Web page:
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gas bubbles forming under fondant - Page 2

post #16 of 55
i flash freeze my bc cake for 5-9 minutes before I apply the fondant. then no more chilling. period. that makes the Bc nice and firm to apply your fondant but cake is not chilled all the way thru, so condensation not an issue for me.

Sharon Zambito

SugarEd Productions Online Sugar Art School 
www.sugaredproductions.com

 

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Sharon Zambito

SugarEd Productions Online Sugar Art School 
www.sugaredproductions.com

 

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post #17 of 55
that would explain this last cake having issues.....it was in the fridge all day where are others only half hour or so ...thank you so much....
your cakes are flawless .............really amazing.....
post #18 of 55
YW!

for me and my cakes and where I live: cake+cold=disaster
LOL

Thank you for the nice words too!

Sharon Zambito

SugarEd Productions Online Sugar Art School 
www.sugaredproductions.com

 

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Sharon Zambito

SugarEd Productions Online Sugar Art School 
www.sugaredproductions.com

 

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post #19 of 55
Thread Starter 
Ok, so it sounds like cold cake = bad. I usually work on a cold cake since I do a lot of carving and that makes it a lot easier. I have a carved wedding cake this weekend so I am going to do it at room temp and we shall see how it goes.

Thanks all.
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post #20 of 55
Sorry, I do not want to mislead.

LOTS of people ice and fondnat cold cakes with no problems at all. It does not work for me, for some reason.

Many people use cold cakes to carve, and I do not think that is a problem. I would try to let it come to room temp before i did the final ice or fondanting; because I know I would have problems in my environment if I did not.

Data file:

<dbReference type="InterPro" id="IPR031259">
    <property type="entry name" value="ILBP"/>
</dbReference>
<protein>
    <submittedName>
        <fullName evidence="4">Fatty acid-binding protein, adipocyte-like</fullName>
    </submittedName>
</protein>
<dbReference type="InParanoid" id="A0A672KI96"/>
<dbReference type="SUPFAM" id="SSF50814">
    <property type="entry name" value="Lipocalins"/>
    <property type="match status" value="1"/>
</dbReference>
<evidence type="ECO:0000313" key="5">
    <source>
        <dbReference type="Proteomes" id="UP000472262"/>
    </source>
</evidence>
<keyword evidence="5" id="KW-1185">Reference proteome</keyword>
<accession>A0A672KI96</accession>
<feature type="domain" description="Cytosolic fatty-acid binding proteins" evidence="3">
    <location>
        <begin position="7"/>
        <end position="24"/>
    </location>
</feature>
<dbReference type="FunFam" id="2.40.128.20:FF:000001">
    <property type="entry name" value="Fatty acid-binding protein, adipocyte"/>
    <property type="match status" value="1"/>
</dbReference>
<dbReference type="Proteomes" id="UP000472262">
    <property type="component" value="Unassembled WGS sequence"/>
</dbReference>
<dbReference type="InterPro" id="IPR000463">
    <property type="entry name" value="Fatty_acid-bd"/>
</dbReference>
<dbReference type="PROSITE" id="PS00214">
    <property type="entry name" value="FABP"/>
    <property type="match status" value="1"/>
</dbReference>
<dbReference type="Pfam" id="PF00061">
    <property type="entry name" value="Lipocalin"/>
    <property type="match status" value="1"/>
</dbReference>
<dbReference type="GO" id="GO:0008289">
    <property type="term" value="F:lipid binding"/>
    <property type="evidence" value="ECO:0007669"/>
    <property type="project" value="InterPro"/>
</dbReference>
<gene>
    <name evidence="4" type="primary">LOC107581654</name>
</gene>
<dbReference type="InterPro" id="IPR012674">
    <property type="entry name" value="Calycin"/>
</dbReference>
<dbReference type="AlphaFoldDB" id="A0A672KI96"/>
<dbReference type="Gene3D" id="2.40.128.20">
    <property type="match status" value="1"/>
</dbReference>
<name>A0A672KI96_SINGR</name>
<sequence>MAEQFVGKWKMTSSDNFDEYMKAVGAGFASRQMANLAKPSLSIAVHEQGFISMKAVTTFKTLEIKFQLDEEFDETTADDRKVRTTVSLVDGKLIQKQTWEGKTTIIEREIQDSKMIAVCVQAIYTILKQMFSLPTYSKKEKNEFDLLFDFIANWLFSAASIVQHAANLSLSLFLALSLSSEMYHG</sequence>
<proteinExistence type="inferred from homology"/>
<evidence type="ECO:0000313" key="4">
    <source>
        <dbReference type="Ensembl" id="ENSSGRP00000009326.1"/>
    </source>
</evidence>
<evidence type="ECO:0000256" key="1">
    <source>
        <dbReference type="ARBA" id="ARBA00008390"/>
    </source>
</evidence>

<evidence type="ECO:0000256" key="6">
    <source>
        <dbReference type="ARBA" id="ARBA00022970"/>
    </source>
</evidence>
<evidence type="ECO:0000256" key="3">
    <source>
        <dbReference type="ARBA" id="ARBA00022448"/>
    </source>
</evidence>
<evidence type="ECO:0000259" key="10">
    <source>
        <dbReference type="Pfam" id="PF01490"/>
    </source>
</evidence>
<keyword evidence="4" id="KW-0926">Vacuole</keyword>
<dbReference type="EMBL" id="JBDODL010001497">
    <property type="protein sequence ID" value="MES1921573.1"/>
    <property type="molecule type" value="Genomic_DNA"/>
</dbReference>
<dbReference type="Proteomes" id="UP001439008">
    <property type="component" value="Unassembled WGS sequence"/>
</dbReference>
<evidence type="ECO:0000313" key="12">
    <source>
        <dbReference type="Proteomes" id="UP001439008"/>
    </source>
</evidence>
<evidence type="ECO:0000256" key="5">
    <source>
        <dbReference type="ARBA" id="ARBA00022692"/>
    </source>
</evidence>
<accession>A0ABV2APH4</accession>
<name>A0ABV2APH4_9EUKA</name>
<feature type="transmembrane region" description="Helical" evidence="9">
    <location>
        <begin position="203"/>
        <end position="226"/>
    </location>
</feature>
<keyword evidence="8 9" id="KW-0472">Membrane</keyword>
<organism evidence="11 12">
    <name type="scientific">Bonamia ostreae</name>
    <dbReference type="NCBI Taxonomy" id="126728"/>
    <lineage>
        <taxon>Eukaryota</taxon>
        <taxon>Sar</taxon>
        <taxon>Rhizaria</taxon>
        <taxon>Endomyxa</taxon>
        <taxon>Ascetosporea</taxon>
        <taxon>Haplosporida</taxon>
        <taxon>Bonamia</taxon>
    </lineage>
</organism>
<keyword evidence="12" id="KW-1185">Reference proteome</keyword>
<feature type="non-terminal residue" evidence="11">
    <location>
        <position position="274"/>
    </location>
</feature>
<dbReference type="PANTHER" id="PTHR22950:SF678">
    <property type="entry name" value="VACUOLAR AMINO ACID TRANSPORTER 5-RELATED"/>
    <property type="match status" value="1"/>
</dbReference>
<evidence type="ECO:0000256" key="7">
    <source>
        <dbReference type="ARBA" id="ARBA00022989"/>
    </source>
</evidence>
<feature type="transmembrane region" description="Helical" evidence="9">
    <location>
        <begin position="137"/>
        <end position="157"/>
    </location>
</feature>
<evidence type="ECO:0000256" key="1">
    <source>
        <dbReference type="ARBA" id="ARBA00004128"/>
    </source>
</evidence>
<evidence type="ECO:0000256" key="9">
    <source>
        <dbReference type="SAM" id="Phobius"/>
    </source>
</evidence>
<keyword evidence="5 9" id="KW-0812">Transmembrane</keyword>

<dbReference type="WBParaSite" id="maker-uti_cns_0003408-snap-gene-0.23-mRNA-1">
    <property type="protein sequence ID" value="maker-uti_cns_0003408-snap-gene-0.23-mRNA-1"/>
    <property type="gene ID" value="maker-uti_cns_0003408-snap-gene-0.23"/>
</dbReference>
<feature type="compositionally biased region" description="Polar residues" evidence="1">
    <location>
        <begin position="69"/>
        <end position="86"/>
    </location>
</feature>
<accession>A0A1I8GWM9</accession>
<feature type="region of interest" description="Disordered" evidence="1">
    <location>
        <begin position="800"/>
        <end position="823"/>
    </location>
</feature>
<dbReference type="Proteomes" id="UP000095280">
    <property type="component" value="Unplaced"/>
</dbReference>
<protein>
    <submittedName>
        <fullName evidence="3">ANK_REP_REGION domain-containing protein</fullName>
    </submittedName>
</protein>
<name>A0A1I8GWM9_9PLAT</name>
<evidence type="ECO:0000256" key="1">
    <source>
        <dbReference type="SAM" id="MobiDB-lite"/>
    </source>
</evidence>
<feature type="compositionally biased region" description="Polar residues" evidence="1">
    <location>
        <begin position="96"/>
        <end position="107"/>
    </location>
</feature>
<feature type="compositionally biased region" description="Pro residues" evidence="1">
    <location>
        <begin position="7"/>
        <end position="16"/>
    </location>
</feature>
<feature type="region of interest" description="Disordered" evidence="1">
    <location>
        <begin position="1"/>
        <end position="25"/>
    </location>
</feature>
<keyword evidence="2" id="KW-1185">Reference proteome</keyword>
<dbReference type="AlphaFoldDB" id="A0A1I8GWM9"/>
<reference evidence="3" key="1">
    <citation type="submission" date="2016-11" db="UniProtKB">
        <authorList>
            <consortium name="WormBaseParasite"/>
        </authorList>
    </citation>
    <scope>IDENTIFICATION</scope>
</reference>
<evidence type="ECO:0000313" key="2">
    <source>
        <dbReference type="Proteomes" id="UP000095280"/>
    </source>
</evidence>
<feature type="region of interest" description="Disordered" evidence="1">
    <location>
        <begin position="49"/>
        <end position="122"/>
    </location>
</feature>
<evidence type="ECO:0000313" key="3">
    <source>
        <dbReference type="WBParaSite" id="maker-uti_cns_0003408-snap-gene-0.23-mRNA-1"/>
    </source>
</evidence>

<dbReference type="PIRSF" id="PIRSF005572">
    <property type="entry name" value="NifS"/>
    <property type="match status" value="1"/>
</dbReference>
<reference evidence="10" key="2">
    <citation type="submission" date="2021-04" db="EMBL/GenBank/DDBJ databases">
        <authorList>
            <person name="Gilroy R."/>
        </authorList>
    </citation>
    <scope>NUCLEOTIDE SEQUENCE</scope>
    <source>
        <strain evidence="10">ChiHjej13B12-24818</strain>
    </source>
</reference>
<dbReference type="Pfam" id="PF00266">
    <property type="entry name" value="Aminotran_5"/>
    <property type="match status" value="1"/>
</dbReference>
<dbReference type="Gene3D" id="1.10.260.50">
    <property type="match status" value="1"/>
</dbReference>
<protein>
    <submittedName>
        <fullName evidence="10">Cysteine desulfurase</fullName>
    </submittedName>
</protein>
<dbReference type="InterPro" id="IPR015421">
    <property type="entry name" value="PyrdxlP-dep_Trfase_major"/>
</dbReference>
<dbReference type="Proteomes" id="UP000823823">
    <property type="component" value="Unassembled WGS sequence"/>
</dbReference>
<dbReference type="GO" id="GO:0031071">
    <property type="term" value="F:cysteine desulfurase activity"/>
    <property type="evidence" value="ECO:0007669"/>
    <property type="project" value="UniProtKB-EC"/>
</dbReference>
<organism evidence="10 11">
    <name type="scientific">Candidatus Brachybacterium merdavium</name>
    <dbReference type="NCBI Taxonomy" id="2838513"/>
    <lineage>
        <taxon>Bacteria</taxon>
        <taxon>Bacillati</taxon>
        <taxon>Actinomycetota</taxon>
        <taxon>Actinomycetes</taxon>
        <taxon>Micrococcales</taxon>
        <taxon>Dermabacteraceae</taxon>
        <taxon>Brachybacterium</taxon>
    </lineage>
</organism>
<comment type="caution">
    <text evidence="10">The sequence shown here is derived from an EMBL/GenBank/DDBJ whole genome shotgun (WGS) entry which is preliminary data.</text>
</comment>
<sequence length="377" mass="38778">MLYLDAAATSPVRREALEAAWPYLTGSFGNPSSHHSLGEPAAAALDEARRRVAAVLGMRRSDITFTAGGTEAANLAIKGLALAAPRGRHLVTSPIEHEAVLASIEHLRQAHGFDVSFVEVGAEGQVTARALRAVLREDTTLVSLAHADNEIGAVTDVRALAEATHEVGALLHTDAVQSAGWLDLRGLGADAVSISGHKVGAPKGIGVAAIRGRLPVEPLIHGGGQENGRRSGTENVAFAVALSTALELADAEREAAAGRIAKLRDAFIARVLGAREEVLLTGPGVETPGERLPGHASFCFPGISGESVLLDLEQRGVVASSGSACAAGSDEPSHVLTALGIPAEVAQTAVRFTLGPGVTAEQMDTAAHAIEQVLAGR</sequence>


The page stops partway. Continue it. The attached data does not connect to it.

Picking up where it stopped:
But like I said above, lots of folks keep their stuff chilled thru the whole process and do fine.

I think it varies by the recipes used, your climate, the humidity of your cooler, etc. We each have to go thru some trial and error to find what works for each of us.

I did not mean to imply that cold cakes are a no-no for everyone; just that in my circumstances I have found issues with it. Please do not stop doing something that works for you.

Sharon Zambito

SugarEd Productions Online Sugar Art School 
www.sugaredproductions.com

 

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Sharon Zambito

SugarEd Productions Online Sugar Art School 
www.sugaredproductions.com

 

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post #21 of 55
i agree with K8 though as i worked on room temp cakes, baked the day before and the next day there were bubbles all over my cakes (i had made 6 6" for a wedding and only one was gas-less) i think they just plague anyone, anytime. nasty cake gas wrecking havoc on our pretty cakes! i'm going to try the pin trick next time. icon_smile.gif
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wisdom is knowledge put into action
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post #22 of 55
Thread Starter 
Ok, maybe it is the use of buttercream. Has anyone had this happen with a cake covered in jelly and then fondant?

Again, thanks all.
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post #23 of 55
Would fondant on jelly even work? I would not want to try that.